Tuesday, February 3, 2009
I really enjoyed reading this book, which was so big that the paperback is currently being issued in three separate books (or is that just a marketing ploy?). The hardcover has been out for a couple years: it originally appeared as a serial a la Dickens, which makes sense since it shares a richly textured, plot and character driven appeal with those Victorian novels, which it almost seems to parody at times. It has a very dream-like feeling to it, and other reviewers have remarked on similarities to "Eyes Wide Shut," with lots of characters wearing masks, and some mysterious rites taking place in remote stately manors. It's a great read, and I found it very hard to put down. I am terrible at plot summaries, the following from the LiveJournal "50 Book Challenge," is pretty good, without being too spoiler-ish.
"Set in an unnamed city very much like Victorian London, the novel opens with a young heiress, Celeste Temple, being coldly rejected by her fiance via letter. Unsatisfied and angered by his vague explanation, she decides to uncover the truth through the tried and tested means of following him. This results in her attending a masked ball at a lonely manor where she discovers that he has become part of a sinister cabal. These 'dream eaters' are rich, highly placed in society, decadent and seeking to hatch various nefarious plans around the alchemically created glass books of the title.
Celeste meets up with Cardinal Chang, an assassin for hire whose quarry at the masked ball has been murdered by a third, unknown party and Doctor Svenson, surgeon to the Prince of the Duchy of Mackenburg. The Prince is in the country to celebrate his engagement to another heiress whose familial home is the main setting for these sinister goings-on. These two men soon become Celeste's allies and the unlikely trio take on the cabal.
Set over a period of three days, there are a lot of words and plot within its 760+ pages."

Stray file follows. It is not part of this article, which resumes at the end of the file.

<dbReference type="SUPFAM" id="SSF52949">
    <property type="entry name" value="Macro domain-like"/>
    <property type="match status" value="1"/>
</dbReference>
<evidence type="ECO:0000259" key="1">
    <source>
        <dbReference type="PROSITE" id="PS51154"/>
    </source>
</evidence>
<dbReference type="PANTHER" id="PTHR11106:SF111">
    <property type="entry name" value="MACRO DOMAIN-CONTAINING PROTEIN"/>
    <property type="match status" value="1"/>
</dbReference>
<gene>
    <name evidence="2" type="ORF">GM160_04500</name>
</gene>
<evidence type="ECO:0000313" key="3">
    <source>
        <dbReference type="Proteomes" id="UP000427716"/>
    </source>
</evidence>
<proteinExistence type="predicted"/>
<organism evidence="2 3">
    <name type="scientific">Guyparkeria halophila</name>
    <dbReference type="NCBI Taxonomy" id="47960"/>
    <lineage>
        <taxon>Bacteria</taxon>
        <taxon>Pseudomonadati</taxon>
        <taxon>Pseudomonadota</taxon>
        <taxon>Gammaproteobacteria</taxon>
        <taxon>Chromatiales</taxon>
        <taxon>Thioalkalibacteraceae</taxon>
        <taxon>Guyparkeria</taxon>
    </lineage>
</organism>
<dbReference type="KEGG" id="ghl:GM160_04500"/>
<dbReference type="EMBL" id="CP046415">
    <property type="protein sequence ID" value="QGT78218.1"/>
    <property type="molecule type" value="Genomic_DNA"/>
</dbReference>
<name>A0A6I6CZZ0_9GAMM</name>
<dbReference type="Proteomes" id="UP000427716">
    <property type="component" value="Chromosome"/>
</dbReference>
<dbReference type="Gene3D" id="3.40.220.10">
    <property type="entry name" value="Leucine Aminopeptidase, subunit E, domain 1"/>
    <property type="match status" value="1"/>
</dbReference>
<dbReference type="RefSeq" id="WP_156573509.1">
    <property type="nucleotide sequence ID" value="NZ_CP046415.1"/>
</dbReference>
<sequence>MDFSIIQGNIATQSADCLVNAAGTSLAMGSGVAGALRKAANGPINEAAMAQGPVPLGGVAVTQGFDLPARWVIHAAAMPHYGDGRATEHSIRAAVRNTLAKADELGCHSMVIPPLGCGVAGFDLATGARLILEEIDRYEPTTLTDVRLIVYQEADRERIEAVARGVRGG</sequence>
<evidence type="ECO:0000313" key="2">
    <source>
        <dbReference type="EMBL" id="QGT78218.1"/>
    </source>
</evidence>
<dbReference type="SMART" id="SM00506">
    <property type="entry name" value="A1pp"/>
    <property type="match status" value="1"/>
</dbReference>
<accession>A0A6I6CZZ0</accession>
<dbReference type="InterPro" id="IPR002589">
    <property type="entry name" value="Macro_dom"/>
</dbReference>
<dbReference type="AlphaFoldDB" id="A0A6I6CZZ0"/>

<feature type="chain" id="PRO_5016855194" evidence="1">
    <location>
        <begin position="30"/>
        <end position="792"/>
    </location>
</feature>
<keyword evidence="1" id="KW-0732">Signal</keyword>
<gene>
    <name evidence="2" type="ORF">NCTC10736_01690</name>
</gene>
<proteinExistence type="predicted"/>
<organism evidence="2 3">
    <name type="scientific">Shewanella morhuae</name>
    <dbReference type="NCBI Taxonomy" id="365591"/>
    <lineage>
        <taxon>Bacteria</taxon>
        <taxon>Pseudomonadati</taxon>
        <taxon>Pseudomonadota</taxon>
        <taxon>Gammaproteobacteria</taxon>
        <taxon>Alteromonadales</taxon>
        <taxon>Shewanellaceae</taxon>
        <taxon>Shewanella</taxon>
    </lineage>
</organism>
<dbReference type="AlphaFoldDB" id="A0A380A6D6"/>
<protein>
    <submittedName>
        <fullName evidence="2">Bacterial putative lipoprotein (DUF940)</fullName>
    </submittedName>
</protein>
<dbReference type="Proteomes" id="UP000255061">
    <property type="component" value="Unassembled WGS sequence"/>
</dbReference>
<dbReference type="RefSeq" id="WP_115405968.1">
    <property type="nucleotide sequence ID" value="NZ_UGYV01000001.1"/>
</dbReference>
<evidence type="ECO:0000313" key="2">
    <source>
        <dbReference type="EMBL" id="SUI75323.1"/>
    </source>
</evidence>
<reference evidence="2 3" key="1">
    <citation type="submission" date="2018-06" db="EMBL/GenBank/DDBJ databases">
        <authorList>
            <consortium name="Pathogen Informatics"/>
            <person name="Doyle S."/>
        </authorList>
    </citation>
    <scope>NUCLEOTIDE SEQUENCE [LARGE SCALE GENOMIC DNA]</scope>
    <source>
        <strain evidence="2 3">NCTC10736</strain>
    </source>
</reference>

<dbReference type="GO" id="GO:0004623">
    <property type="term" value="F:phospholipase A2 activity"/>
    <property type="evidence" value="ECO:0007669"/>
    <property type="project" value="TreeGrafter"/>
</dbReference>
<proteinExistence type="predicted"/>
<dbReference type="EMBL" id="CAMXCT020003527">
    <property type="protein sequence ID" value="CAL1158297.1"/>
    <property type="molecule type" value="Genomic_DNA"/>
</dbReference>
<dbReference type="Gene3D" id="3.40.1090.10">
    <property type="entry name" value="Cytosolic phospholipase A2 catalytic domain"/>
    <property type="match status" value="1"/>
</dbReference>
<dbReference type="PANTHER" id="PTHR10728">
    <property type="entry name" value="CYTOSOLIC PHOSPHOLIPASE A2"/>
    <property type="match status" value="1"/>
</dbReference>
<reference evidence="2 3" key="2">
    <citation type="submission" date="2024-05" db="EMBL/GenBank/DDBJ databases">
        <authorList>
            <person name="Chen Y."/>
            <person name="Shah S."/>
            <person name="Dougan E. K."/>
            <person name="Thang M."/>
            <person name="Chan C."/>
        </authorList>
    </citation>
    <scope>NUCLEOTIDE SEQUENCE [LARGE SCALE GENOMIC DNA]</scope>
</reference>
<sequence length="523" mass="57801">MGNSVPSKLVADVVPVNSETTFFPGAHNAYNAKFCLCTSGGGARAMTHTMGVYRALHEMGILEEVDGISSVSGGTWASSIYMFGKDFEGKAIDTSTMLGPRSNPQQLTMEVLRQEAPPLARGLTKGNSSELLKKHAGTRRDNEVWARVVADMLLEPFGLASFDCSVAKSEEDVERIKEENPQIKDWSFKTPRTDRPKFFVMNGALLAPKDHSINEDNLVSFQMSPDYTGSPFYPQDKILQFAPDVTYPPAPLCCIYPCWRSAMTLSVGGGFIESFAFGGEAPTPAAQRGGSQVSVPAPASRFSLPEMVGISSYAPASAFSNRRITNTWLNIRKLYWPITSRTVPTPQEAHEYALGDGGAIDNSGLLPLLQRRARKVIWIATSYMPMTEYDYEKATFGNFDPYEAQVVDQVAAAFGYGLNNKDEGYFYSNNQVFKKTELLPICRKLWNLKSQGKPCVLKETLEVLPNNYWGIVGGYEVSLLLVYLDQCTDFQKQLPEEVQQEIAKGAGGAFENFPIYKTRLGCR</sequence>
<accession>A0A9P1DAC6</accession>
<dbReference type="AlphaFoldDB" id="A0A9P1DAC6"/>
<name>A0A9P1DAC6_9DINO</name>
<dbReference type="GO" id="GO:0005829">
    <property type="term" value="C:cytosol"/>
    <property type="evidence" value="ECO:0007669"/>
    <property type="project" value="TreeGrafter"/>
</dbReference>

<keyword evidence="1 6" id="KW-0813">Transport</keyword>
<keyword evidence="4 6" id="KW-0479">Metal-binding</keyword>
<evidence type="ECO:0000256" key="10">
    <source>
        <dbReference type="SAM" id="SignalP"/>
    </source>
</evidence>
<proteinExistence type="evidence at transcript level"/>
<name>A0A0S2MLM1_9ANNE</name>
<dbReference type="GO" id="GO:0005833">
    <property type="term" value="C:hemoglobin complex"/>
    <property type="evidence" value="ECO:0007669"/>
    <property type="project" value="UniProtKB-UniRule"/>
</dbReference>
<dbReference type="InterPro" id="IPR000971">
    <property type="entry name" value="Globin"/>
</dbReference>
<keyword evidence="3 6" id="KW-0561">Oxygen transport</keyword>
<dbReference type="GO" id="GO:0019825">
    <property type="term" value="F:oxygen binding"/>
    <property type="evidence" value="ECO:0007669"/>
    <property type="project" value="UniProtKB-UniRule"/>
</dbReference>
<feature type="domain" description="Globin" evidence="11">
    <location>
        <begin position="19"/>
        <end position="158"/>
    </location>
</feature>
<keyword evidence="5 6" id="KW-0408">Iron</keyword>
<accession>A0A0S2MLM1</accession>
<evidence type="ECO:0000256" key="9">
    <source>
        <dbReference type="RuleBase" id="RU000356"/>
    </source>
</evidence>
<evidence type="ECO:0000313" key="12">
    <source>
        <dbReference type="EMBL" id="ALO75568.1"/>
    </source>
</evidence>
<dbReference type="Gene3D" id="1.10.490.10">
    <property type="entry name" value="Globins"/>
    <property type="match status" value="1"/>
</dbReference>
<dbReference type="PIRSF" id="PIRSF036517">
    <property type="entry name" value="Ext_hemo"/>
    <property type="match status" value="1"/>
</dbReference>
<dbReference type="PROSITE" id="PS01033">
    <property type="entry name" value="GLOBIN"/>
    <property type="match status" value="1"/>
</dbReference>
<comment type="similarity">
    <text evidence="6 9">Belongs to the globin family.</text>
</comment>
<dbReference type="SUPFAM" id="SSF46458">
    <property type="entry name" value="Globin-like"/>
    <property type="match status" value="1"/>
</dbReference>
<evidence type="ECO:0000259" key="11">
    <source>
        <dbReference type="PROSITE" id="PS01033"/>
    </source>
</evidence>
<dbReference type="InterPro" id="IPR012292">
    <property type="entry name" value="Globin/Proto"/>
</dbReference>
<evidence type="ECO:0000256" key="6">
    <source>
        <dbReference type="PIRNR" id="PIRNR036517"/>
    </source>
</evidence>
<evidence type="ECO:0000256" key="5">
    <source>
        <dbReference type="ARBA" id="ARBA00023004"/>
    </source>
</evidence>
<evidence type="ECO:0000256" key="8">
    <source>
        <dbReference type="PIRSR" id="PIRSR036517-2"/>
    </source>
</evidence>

This is Grand Rapids. I love this town. Why did I ever leave? Oh yeah, I remember now ... reasons. Seemed like a good idea, even compelling, at the time. Now? Not so much. This song by Garrison Keilor seems to articulate how I feel about Grand Rapids, which has many things in common with Lake Woebegone. Perhaps the Grand Rapids I remember never really existed, either.
One more spring in Minnesota
To come across Lake Woebegone
Old town, I smell the coffee
If I could see you one more time
That long, long time is always on my mind
I'm just a stranger with memories of days of long ago
Could it have been forty years since then
What happened to us? I'd like to know.
That yard, that tree — you climbed it once with me
We talked of cities we'd live in someday
I left, old friend, and now I'm back again
Please say you missed me since I went away
One more time, this dance together
Just you and I, now don't be shy
This time, I know I'll hear the music
If you would hold me one more time
Monday, February 2, 2009
And when the music plays
And when the words are
Touched with sorrow
When the music plays
I hear the sound
I had to follow
Once upon a time
Once beneath the stars
The universe was ours
Love was all we knew
And all I knew was you
I wonder if you know
I wonder if you think about it
Once upon a time
In your wildest dreams